Save the date for Saturday, Nov. 9th! (We’re excited to bring back this competition for its second year and we’re well underway setting up another great comp for the community! Last year we had nearly 50 competitors and gave out more than $5000 in prizes, so mark your calendars and keep an eye out for more posts to register!
Leading up to the big event, a group of us have put together a planning committee. We have problems mapped out, rules in the works, and many logistics already in progress but there’s definitely space for your help and ideas!
Interested in volunteering? You can lend a hand with the big event (or at the cleanup and Adopt-a-Crag event we’re planning in October). Stay tuned for more details!
You can reach out to us about volunteering, being a sponsor, or donating prizes at sneclimbers [ @ ] gmail.com
BACKGROUND ON SNECC
Our mission is to protect, maintain, and establish rock climbing access by being a voice and advocate for the climbing community in our region.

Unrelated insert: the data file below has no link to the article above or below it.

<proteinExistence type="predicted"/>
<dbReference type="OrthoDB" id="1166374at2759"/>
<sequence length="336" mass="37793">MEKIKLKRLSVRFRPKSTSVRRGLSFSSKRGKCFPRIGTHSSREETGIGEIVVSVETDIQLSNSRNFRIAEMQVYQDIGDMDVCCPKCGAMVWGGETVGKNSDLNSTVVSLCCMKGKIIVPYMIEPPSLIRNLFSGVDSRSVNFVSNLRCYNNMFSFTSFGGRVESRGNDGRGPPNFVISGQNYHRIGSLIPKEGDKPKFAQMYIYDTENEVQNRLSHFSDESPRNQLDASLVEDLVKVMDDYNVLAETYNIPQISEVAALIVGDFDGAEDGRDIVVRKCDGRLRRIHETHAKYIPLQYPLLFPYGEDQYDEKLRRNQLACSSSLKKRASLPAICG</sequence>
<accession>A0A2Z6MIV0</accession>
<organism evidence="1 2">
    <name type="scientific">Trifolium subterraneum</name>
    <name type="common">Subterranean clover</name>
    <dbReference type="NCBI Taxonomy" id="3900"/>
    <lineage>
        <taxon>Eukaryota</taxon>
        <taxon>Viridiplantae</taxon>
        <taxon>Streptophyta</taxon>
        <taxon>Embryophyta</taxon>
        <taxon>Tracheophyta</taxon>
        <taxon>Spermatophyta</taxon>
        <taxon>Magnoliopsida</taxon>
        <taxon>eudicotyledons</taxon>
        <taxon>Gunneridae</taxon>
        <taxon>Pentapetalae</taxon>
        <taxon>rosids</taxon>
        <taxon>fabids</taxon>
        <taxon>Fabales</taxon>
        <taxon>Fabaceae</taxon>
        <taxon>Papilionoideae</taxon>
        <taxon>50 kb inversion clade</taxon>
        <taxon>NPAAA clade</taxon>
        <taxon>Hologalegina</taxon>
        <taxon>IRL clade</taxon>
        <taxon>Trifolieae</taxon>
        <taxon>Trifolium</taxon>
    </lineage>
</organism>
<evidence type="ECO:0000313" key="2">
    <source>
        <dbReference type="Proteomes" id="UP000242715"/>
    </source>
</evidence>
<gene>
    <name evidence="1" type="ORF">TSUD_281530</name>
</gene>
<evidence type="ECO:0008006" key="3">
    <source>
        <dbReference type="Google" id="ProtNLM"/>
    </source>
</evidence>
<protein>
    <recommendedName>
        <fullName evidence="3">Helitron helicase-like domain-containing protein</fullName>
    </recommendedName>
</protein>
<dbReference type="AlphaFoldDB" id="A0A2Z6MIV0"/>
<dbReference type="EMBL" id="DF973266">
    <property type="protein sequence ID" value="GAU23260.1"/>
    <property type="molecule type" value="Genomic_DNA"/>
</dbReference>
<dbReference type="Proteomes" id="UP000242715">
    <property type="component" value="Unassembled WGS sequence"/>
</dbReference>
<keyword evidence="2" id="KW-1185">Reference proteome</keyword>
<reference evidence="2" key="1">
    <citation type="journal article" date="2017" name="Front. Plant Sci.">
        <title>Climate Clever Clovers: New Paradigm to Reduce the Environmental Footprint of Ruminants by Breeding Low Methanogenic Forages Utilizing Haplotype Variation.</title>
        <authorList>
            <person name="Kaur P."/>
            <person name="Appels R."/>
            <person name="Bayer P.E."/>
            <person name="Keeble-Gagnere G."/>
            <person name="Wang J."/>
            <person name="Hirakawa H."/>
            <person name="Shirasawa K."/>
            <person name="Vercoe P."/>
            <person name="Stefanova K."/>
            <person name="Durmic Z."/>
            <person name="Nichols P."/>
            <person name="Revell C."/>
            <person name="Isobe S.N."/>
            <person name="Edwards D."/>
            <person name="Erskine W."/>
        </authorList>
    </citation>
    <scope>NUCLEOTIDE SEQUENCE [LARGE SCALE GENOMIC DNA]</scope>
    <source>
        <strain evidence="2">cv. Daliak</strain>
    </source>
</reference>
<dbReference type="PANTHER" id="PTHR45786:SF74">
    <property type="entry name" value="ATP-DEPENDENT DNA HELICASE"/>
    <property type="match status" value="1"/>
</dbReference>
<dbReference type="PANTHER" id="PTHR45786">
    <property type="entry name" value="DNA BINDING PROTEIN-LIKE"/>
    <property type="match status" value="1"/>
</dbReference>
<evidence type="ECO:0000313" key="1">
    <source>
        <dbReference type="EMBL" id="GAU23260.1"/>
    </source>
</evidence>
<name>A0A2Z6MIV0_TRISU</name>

We’ve spent the last year or so getting lots of ducks in a row to establish SNECC as a nonprofit. We’re now officially a 501(c)3, an Access Fund affiliate, and we’ve started getting some progress on projects at Lynn Woods, the Promised Land, Red Rocks, and more!
Our coalition fills a hole in the Access Fund network, which previously had no local climbing coalition in the region to support our local climbing areas in eastern Massachusetts and the surrounding crags. Most of our board members are based in Massachusetts, though we also have climbers in Rhode Island and Connecticut involved. Many smaller crags, or spread out ones are at a high risk of being vandalized, destroyed, or even closed for access.
Many favorite climbing areas in New England are already covered by groups in New Hampshire including the Rumney Climbing Association, the Western Massachusetts Climbers Coalition, and the Ragged Mountain Foundation in Connecticut.
One of our open projects mentioned above is focused on protecting a bouldering area in Peabody called the Promised Land. A portion of the boulders have already been destroyed for a housing development. The remaining land is owned by a public utility company which we are speaking with about access for climbers.
How did this whole thing get started? Check out more from Tim McGivern, a climber in the greater Boston who started talking online, at the gym, and outdoors with fellow climbers about the nearby crags that had no one looking out for them.